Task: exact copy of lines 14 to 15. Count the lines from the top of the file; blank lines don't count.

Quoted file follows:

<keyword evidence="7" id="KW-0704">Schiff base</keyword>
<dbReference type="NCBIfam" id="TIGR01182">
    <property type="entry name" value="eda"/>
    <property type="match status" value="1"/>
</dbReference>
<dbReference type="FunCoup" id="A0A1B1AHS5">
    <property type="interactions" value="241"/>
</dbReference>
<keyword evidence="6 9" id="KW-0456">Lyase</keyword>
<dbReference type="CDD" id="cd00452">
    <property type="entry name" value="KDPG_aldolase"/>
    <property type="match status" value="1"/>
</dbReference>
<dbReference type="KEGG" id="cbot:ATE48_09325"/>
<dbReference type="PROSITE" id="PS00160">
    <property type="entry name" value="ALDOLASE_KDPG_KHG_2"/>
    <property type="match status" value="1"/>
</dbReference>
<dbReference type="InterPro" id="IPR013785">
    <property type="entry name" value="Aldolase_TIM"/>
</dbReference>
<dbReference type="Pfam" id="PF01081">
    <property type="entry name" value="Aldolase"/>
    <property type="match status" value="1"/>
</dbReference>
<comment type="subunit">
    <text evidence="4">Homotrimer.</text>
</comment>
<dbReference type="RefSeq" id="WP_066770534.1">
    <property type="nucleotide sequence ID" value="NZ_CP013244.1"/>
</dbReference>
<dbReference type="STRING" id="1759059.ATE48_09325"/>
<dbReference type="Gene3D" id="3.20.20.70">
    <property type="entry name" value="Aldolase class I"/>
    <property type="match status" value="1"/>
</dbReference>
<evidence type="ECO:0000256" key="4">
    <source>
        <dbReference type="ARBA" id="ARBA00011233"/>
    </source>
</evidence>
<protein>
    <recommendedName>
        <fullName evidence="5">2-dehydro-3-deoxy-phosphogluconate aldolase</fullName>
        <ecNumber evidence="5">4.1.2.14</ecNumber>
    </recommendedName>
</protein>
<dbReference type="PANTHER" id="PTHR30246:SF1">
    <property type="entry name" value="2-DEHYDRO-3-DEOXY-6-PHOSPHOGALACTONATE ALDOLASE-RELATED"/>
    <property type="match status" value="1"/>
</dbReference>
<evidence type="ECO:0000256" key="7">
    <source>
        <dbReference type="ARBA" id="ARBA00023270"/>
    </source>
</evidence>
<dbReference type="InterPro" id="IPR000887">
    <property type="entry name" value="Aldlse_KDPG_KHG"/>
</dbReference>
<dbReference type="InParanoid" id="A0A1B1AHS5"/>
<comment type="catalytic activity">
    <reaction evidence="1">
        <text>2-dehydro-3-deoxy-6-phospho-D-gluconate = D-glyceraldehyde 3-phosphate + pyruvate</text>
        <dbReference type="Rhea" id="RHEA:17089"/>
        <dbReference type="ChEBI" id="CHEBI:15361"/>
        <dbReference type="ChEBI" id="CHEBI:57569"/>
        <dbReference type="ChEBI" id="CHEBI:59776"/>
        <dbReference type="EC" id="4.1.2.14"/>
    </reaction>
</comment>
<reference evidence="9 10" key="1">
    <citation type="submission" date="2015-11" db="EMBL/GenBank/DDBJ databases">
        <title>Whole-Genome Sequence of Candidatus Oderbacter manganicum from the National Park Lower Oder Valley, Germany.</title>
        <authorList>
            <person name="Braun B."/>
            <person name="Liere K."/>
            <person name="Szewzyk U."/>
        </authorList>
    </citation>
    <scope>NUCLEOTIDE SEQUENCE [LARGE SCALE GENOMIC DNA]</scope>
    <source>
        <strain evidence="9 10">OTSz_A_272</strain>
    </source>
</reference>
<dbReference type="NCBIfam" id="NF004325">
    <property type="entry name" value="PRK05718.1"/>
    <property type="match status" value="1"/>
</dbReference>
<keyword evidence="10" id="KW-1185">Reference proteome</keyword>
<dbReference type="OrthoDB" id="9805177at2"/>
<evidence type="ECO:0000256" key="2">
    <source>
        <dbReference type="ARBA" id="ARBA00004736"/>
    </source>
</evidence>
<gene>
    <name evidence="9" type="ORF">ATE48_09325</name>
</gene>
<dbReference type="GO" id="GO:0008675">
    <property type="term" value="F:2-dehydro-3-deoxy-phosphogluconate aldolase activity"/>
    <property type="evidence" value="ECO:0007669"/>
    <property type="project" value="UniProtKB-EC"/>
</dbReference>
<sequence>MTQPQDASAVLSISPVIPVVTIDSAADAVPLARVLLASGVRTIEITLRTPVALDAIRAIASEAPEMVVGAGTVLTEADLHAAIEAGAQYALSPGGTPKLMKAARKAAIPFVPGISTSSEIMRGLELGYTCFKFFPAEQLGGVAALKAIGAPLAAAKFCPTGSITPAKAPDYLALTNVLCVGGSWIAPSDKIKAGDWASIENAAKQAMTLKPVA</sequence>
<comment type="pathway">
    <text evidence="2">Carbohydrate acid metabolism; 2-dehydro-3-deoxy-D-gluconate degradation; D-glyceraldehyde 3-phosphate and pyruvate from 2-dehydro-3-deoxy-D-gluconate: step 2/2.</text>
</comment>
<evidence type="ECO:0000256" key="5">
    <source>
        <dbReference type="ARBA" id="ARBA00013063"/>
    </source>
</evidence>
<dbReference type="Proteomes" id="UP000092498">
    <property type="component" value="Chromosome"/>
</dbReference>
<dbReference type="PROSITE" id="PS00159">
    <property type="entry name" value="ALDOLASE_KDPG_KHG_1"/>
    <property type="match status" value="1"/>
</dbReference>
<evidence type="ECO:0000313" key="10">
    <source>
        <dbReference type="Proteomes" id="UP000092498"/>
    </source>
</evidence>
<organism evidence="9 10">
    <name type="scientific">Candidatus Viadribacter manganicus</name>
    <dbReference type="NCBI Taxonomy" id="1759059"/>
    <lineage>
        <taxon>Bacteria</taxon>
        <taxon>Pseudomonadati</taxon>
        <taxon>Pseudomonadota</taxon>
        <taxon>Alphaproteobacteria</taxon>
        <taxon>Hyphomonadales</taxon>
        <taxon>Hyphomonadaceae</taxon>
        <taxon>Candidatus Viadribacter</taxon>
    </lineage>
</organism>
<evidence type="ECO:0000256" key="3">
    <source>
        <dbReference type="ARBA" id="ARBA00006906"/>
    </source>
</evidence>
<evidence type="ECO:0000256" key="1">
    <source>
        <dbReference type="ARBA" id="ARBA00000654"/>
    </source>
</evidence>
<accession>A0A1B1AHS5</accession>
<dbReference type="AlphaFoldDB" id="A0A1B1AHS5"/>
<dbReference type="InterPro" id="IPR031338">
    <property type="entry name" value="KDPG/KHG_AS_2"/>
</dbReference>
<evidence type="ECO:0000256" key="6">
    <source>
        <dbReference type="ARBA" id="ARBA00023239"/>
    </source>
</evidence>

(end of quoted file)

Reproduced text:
<dbReference type="KEGG" id="cbot:ATE48_09325"/>
<dbReference type="PROSITE" id="PS00160">